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Greater Houston Skeptic Society Message Board › Discussion of skepticism and application of scientific thought in regards to God

Discussion of skepticism and application of scientific thought in regards to God

John-Paul
John-PaulM
Chiang Mai, TH
Post #: 1
Mr.Wilson, please, feel free to call me "J.P."

Now, you start by admitting that you hold a belief in God because it comforts you. OK, at that point, I don't have anything to say about it. You've admitted that you have made a decision (or constructed a belief) based on your emotions and not your intellect.

But you go on:
"The truth is we don’t have an adequate explanation for the origin of the universe. I mean by that we invent other realities, brames, and imagine them bumping together to create our reality, a new brame. All this accomplishes is to push our creation point down the line, to some other area that we can never investigate."

Sir, I take issue with your description of "adequate," "invent other realities," what is "brame?", "down the line"?, and "can never investigate"?

In what way are the theories of the origin of the Universe that address or answer most questions back to Planck time not adequate?

Those who invent other realities are usually called "nuts," "quacks," "charlatans," "messiah," or "insane." However, those who search for evidence that the reality we know is broader, more subtle, more intricate and more understandable are called "genius," "revolutionary," or "scientist." There is not a thin line between insanity and genius; there is a wide chasm that separates willingness the find evidence and making unsupported assertions. You are attempting to put scientific theory on-par with b.s.

I can't find "brame" referenced anywhere. I'm agnostic as to "brames." ;)

Down the line? Like looking back up the line of time? The time line? Like eons and "since forever?" How can "we" push "our" creation point? Please, clarify?

"Never investigate?" Yeah, and we'll never beat the bubonic plague or smallpox either. (Sorry for the sarcasm, but it seemed appropriate. No offense intended.)

Onward....

You say, "Now it is true God could be some kid running a science fair experiment that we are all part of. Or God could be whatever I imagined him to be. Or he could be any of the things that are listed such as the tooth fairy with an experimental bent. But I prefer to perceive God in a way that gives me comfort. I also prefer to view science as the process in which God, the tooth fairy or the kid in a science class created this reality in which we live."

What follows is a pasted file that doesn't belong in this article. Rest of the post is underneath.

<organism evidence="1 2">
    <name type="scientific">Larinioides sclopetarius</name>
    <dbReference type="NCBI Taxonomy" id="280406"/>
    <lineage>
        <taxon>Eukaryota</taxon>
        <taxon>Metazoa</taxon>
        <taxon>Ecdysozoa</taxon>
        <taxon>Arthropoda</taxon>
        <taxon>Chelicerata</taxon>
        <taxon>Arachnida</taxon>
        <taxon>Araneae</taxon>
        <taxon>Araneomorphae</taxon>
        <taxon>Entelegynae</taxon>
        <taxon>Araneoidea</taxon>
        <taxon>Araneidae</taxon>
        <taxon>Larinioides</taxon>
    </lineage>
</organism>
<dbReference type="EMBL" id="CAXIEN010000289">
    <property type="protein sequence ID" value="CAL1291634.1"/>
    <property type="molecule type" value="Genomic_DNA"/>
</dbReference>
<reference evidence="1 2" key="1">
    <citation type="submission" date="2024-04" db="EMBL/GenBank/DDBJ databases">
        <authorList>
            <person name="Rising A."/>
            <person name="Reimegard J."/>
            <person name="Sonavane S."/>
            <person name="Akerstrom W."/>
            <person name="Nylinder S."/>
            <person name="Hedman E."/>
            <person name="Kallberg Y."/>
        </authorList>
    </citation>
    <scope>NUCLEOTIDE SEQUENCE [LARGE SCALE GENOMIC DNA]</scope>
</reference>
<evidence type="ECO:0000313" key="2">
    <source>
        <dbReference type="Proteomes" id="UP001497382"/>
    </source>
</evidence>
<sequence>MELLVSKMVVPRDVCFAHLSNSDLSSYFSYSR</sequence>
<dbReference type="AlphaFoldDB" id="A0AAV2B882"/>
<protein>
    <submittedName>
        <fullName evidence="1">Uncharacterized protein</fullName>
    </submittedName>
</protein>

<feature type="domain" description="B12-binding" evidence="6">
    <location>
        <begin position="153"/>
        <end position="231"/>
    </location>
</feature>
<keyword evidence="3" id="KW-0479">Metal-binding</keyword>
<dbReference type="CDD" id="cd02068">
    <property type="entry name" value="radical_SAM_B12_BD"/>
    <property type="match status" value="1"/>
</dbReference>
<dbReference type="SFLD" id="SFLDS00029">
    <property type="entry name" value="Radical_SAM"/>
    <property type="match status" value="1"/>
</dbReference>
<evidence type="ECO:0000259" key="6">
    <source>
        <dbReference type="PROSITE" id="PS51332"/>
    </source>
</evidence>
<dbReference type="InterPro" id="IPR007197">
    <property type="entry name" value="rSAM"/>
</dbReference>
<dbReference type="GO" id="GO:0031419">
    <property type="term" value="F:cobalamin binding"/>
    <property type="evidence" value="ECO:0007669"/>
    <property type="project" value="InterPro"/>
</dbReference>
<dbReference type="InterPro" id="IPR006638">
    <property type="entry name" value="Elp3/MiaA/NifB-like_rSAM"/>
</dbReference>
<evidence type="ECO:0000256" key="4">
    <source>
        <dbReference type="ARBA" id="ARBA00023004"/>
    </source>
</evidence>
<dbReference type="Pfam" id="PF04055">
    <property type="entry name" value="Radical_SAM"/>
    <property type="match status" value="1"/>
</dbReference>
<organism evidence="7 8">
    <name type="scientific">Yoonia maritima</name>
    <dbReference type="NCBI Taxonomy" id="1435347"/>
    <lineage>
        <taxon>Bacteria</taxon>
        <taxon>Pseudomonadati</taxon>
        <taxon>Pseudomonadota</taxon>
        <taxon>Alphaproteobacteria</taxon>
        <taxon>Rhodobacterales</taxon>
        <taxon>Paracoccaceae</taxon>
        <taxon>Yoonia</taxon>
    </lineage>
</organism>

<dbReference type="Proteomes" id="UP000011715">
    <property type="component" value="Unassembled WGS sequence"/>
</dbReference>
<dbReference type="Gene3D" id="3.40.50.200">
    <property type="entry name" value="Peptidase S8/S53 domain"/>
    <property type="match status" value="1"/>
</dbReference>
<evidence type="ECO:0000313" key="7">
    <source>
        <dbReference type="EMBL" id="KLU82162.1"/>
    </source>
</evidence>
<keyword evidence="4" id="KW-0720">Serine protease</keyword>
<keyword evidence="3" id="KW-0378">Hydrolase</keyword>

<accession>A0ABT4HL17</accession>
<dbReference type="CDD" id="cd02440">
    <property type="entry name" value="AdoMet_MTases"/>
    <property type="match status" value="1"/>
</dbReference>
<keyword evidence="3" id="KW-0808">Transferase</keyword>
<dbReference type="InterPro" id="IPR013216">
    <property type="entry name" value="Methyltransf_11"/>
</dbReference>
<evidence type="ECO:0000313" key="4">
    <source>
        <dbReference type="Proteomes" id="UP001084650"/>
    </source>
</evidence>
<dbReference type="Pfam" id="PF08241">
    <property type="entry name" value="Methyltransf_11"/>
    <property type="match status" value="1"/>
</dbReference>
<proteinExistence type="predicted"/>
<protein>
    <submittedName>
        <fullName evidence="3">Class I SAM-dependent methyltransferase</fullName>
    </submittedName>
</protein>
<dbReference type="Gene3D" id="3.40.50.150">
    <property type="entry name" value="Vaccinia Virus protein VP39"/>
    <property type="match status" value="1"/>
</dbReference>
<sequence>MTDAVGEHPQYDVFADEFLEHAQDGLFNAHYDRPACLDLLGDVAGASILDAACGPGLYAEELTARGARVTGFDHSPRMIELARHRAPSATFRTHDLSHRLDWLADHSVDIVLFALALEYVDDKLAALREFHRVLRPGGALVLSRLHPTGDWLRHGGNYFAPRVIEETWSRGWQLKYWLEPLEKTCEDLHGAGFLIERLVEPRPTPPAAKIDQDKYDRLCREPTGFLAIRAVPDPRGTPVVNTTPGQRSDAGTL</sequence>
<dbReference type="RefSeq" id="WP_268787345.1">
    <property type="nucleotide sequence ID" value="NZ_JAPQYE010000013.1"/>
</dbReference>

So, "God" is either something definite or something, whatever you imagine him to be... I couldn't agree more. Let's write a hypothesis and test it! Oh, by the way, did you attended the Evolution of Creationism talk from Dr. Eugenie Scott last week? It was brilliant, don't you think?

I think what you're writing about is fine because you are expressing and opinion. However, think you're trying to sway me into saying it's alright. No, sir, I won't say that it is. It's not alright. Your assertions fly in the face of science, knowledge, reality and reason. They may comfort you, but that does not make them true.


Then you say, "So I chose to believe. I chose because it is more comforting to believe. It’s not that I don’t know that the possibility equally exists that there isn’t one or that if there is one has just as much a chance of being evil as good.

Since there is no way to conclusively prove that there is a supreme being just as there is no way to prove there is one both are equally skeptic."


Your logical fallacies pile up from bottom to top in this order: 1, personal incredulity; 2, universal incredulity; 3, fallacy of the law of the excluded middle; 4, misuse or the principle of bivalence. But your inference that "evil" and "good" absolutely exist is most troublesome, in that it appears you have not studied question of morality, ethics, cultural relativism, and that you instead simply follow your perception of what someone tells you is "good" or "evil."

And a further complication is an apparent semantics speed bump... let's clarify:

Christian : statement of belief; also a claim of knowledge; sometimes a claim of personal revelation

Theist: anyone who holds a belief in any deity or deities, however non-anthropomorphic; can extend to a claim of knowledge, revelation, etc.

Agnostic (as applied to theism): one who asserts no claim of knowledge; one who asserts knowledge is unknowable in a certain field

Atheist: one who holds no general or particular belief in a deity or deities, religion or superstition

Skeptic: one who employs a method of intellectual caution and suspended judgment; a doubter, an incredulous person

So which of these tinker toys do you claim as your own? I can take the last three, but can you take the last adjective and still take either of the first two?

I assure you, I only mock in that I do not expect you to believe absurdities! Of course, you don't! But you misunderstand again if you think I have to explain the Universe! That would be absurd. If I was forced to give an answer to some point I could not explain, and knew no one else could either... I might just say, "Magi Man done it." But I think you know what I'm getting at there, don't you? (I'm calling that the worst explanation, and pointing out that it obviously false. And I am also saying that anyone who believed me is an utter fool.) However, those who assert he existence of God, gods, a god, deities, demons, angels (not angles) carry the heavy burden of proof. And in the absence of any such evidence, they "create realities" and play the audience for a fool.


"You see if I took your definition to heart then we could all truly know nothing and be unable to meet for beers."

No, sir, you are wrong.


The following paragraph is patently untrue:
"Is belief in something based on evidence that eventually turns out to have been based anymore noble? I think not. Some of mans greatest concepts/scientific principals have come in the absence of any as you say evidence. They came from the mind. Read Aquinces work on how many angles can sit on the head of a pin and then compare that to Quantum mechanics. The similarities are remarkable. It is amazing that different intelligent folks could reach the same conclusions when it comes to separate forms of energy existing in the same place and time."

Scientific principles do NOT spontaneously appear without evidence. Prove me wrong ONCE, I will get the beers.
Plato used his mind and made false observations, ridiculous assertions and wrong calculations. Those who went out into the real world and created models based on observation defined the state of reality, not by their hopes and wishes but by their eyes and intellect.